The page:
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Big Data and the Future of Ecology

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Spring 2013

Hope Humphries (NWT)

Hampton, S.E., C.A. Strasser, J.J. Tewksbury, W.K. Gram, A.E. Budden, A.L. Batcheller, C.S. Duke, and J.H. Porter. 2013. Big data and the future of ecology. Front Ecol Environ, 11(3):156-162, doi:10.1890/120103.

In an age of "big science" and "big data" (massive volumes of data not easily handled by the usual tools and practices), ecologists are encouraged in this article to be more proactive in contributing data, at all spatial and temporal scales, to publicly available data repositories. The case is made that the lack of a culture of data curation and sharing in ecology, in contrast to other scientific disciplines such as genetics, has resulted in a large pool of unavailable "dark data". The arguments for making such data publicly discoverable will be familiar to LTER information managers.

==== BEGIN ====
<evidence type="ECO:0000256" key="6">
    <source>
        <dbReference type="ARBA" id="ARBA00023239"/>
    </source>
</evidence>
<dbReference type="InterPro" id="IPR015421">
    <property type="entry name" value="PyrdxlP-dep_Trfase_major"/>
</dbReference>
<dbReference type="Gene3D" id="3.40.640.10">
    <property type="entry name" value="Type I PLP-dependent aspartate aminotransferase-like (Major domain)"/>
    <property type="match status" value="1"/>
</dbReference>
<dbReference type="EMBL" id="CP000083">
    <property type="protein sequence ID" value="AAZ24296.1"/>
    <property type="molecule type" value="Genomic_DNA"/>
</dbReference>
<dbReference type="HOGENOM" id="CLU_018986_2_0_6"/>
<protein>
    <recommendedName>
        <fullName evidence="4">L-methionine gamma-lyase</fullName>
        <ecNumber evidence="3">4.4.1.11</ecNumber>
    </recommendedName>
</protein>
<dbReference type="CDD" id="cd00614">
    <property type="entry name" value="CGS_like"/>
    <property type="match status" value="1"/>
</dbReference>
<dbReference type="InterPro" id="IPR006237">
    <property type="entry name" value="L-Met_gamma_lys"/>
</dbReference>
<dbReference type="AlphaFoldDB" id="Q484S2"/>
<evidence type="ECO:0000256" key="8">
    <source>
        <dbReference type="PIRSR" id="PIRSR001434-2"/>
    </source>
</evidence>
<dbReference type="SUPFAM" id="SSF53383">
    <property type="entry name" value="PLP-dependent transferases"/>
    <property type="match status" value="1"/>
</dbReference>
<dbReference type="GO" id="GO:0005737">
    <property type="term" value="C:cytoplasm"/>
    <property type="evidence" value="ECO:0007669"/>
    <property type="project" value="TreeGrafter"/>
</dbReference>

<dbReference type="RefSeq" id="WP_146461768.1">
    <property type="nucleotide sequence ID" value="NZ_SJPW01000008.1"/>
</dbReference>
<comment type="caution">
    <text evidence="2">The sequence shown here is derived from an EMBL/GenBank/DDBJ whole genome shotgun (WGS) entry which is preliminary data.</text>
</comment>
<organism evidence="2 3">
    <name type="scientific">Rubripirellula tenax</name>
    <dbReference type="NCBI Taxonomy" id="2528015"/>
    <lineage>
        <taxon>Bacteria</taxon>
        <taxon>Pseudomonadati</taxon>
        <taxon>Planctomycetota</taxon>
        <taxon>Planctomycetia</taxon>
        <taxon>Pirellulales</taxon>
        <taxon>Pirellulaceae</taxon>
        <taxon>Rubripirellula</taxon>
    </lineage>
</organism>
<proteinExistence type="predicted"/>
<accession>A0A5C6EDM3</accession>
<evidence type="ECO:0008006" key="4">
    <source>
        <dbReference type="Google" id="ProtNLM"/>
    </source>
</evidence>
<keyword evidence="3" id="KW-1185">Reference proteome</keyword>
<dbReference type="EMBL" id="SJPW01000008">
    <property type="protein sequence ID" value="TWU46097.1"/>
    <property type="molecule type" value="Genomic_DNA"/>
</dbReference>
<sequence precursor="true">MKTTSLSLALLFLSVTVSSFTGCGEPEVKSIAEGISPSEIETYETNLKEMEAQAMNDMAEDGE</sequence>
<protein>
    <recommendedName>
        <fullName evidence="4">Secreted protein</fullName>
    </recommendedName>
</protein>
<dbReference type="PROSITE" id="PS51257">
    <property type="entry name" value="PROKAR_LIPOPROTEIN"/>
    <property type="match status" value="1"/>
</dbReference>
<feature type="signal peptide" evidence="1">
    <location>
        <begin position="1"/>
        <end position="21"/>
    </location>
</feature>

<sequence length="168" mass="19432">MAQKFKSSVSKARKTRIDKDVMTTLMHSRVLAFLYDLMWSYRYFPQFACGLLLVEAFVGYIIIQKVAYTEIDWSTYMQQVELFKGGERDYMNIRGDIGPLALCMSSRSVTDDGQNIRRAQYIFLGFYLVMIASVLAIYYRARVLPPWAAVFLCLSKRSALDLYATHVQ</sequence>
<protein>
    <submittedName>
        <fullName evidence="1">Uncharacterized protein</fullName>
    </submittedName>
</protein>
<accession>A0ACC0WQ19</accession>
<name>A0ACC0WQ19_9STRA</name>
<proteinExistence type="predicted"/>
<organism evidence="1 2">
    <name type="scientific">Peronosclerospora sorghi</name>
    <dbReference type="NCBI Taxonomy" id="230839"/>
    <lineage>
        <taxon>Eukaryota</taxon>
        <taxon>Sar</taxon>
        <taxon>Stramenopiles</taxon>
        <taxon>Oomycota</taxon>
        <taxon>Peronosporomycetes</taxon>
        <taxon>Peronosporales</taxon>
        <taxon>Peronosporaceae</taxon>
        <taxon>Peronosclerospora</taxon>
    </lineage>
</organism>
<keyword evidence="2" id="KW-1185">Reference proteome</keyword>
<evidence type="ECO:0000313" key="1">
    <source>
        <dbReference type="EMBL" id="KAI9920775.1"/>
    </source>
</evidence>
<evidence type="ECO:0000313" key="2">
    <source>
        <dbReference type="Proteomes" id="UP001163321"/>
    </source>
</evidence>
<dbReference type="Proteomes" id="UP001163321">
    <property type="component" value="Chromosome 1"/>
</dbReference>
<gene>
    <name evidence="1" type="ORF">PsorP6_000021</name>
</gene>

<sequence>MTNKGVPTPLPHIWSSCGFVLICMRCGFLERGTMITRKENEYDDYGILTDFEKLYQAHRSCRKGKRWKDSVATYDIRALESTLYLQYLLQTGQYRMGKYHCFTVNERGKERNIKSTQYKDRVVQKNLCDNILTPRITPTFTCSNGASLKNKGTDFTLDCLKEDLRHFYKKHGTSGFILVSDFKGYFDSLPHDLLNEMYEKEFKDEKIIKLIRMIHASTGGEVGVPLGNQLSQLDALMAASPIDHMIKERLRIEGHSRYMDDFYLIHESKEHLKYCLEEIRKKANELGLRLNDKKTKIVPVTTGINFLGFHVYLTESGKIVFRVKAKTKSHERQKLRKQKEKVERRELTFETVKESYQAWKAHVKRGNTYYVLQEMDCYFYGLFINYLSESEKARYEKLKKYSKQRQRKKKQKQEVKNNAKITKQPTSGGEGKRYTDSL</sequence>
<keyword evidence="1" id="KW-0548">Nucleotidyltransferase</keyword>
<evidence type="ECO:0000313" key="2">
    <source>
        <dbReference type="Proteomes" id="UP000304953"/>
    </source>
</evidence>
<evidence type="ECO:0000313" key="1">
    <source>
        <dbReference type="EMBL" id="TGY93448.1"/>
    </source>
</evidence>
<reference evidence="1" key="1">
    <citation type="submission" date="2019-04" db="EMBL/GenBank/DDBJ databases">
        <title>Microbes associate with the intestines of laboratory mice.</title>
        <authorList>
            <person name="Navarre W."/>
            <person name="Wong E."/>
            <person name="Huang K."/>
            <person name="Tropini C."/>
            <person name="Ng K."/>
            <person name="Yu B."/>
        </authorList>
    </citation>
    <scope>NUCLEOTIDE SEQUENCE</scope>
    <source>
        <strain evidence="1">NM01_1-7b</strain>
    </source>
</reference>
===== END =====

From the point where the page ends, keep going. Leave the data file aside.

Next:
The authors provide a set of action items that individual ecologists could implement to increase their contribution to addressing large-scale environmental questions:

  • Organize, document, and preserve data for posterity.
  • Share data.
  • Collaborate with networks of colleagues.
  • Address data management issues with students and peers.